(10)

where σF is the standard deviation of the fringe pattern and kF is an empirical scaling factor set to 0.6. The ground truth mask is computed by thresholding the 2D polynomial envelope to −0.20.

An example of a simulated contamination by a fringe pattern can be found in Fig. 2.

thumbnail Fig. 2.

Examples of added fringes and nebulosities. Top: fringes; uncontaminated input exposure, smoothed fringe pattern, contaminated image, ground truth mask, polynomial envelope. Bottom: nebulosities; uncontaminated input exposure, Herschel 250 μm molecular cloud image, contaminated image, ground truth mask.

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2.1.8. Nebulosity (NEB)

Extended emission originating from dust clouds illuminated by star light or photo-dissociation regions can be present in astronomical images. These “nebulosities” are not artifacts but they make the detection and measurement of overlapping stars or galaxies more difficult; they may also trigger the fringe detector. Hence, it is useful to have them identified and properly flagged. Because thermal distribution of dust closely matches that of reflection nebulae at shorter wavelength (e.g., Ienaka et al. 2013), we use far-infrared images of molecular clouds around star-forming regions as a source of nebulous contaminants. We choose pipeline-processed 250 μm images obtained with the SPIRE instrument (Griffin et al. 2010) on-board the Herschel Space Observatory (Pilbratt et al. 2010), which we retrieve from the Herschel Science Archive. The 250 μm channel offers the best compromise between signal-to-noise ratio and spatial resolution. Moreover, at wavelengths of 250 μm and above, low galactic latitude fields contain mostly extended emission from the cold gas and almost no point sources (apart from a few proto-stars and proto-stellar cores). Therefore, they are perfectly suited to being added to our optical and near-infrared wide-field exposures. We do not resize or reconvolve the SPIRE images, taking advantage of the scale-invariance of dust emission observed down to the arcsecond level in molecular clouds (Miville-Deschênes et al. 2016).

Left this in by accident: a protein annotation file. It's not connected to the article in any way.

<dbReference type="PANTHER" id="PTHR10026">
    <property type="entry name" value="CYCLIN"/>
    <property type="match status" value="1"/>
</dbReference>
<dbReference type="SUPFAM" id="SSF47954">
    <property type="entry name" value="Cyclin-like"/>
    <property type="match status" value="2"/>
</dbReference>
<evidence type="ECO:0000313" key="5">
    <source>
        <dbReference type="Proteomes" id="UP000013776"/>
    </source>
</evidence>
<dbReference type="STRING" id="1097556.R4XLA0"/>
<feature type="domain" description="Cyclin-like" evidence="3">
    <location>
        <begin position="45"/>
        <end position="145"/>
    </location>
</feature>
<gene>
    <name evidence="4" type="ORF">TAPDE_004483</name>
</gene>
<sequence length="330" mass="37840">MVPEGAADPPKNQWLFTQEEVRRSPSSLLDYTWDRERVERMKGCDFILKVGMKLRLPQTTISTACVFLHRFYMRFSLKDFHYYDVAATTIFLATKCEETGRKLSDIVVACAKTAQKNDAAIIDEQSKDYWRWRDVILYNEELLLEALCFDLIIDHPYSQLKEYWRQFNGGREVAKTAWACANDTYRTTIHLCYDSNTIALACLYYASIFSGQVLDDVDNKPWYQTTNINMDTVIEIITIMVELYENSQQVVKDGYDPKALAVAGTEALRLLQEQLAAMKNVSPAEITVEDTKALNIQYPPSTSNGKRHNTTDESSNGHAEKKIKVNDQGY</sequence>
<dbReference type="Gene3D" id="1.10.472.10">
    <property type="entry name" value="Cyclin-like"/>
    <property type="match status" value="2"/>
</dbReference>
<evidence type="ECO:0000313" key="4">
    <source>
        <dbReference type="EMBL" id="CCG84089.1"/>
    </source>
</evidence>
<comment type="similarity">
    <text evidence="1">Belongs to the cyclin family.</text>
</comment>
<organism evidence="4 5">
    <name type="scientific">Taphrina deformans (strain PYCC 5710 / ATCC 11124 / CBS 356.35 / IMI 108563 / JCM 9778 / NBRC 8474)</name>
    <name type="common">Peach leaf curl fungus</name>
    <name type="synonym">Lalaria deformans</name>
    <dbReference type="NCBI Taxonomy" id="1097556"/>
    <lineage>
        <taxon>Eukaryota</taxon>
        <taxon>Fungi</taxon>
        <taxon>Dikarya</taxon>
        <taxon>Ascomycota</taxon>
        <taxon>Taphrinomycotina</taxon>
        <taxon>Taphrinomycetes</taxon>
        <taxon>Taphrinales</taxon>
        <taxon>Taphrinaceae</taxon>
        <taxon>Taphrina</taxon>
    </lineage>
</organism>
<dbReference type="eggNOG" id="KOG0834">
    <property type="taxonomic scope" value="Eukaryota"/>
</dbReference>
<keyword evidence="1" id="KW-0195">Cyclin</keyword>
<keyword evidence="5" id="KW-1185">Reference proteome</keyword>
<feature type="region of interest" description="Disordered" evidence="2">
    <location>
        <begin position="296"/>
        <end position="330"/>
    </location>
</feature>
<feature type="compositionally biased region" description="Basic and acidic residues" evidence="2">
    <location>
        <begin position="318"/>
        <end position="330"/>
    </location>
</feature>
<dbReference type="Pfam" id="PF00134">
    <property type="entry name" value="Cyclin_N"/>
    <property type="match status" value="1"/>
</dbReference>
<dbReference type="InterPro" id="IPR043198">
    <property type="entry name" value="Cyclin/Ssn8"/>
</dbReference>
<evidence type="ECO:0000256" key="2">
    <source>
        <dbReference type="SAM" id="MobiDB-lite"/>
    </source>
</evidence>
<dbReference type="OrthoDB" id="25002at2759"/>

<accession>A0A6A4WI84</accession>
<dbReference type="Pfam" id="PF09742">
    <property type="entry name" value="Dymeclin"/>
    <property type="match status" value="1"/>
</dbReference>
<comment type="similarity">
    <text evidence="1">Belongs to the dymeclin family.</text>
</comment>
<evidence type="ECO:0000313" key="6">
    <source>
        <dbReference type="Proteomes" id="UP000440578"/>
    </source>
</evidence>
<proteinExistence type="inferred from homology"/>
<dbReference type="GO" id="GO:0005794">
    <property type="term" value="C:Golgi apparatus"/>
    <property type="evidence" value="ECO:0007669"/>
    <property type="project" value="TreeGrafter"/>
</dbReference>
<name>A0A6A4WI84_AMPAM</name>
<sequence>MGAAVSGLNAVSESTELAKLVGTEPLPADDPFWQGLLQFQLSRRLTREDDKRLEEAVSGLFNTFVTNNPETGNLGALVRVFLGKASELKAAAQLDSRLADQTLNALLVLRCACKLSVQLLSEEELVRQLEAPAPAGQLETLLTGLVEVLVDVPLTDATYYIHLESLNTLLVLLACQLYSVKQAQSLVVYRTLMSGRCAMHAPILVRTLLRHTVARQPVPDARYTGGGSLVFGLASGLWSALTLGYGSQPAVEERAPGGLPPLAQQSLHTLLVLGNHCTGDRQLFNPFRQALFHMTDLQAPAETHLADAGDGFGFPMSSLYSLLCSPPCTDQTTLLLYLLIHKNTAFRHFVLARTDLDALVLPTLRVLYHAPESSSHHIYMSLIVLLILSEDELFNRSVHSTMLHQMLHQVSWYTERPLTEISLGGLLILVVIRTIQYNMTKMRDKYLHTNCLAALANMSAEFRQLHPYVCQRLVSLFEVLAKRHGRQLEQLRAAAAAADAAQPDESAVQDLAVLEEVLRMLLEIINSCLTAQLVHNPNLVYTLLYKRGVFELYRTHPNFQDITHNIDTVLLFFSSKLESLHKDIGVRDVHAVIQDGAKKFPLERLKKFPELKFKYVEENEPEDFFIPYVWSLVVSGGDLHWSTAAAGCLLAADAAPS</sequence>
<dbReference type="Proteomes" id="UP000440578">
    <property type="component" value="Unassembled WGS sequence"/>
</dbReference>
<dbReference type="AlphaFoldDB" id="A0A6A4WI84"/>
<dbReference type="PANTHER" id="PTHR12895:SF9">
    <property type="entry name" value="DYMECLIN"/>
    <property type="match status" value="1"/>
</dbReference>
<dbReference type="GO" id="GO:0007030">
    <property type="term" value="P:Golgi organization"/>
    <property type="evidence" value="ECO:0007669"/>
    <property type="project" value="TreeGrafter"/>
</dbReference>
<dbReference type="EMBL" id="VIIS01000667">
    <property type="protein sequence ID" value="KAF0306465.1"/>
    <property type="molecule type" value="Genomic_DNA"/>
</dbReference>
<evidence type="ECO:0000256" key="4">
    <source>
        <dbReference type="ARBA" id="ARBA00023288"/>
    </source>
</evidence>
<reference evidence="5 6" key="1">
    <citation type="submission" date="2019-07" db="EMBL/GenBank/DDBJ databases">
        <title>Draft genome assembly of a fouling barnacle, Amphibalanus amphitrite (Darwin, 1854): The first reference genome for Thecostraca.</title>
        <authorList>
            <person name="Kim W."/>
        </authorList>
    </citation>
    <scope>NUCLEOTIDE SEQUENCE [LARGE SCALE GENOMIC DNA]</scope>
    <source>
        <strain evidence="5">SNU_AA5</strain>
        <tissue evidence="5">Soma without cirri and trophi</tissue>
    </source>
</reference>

We add the nebulous contaminant data to our uncontaminated images in the same way we do for fringes, except that there is no 2D polynomial envelope. The whole nebulosity image is background-subtracted (using a SEXTRACTOR-like background estimation) to form the final nebulosity pattern N which is then added to the uncontaminated image:

(11)

where kN is an empirical scaling factor set to 1.3. The ground truth mask is computed by thresholding N at one sigma above 0. This mask is then eroded with a 6 disk diameter structuring element to remove spurious individual pixels, and dilated with a 22 disk diameter structuring element. An example of added nebulosity is shown in Fig. 2. The light from line-emission nebulae may not necessarily exhibit the same statistical properties as the reflection nebulae targeted for training. However line-emission nebulae are generally brighter and in practice the classifier has no problem detecting them.

2.1.9. Saturation and bleeding (SAT)

Each detector pixel can accumulate only a limited number of electrons. Once the full well limit is reached, the pixel becomes saturated. In CCDs, charges may even overflow, leaving saturation trails (a.k.a bleeding trails) along the transfer direction. Such pixels are easily be identified in clean images knowing for each instrument the saturation level.

2.1.10. Diffraction spikes

Diffraction spikes are patterns appearing around bright stars and caused by light diffracting around the spider supporting the secondary mirror. Given the typical cross-shape of spiders, the pattern is usually relatively easy to identify. In some cases, the pattern can deviate significantly from a simple cross because it is affected by various effects, such as distortions, telescope attitude, the truss structure of spider arms, rough edges, or cables around the secondary mirror support, reflections on other telescope structures,... A specific strategy was put in place to build a spikes library to be used to train the CNN.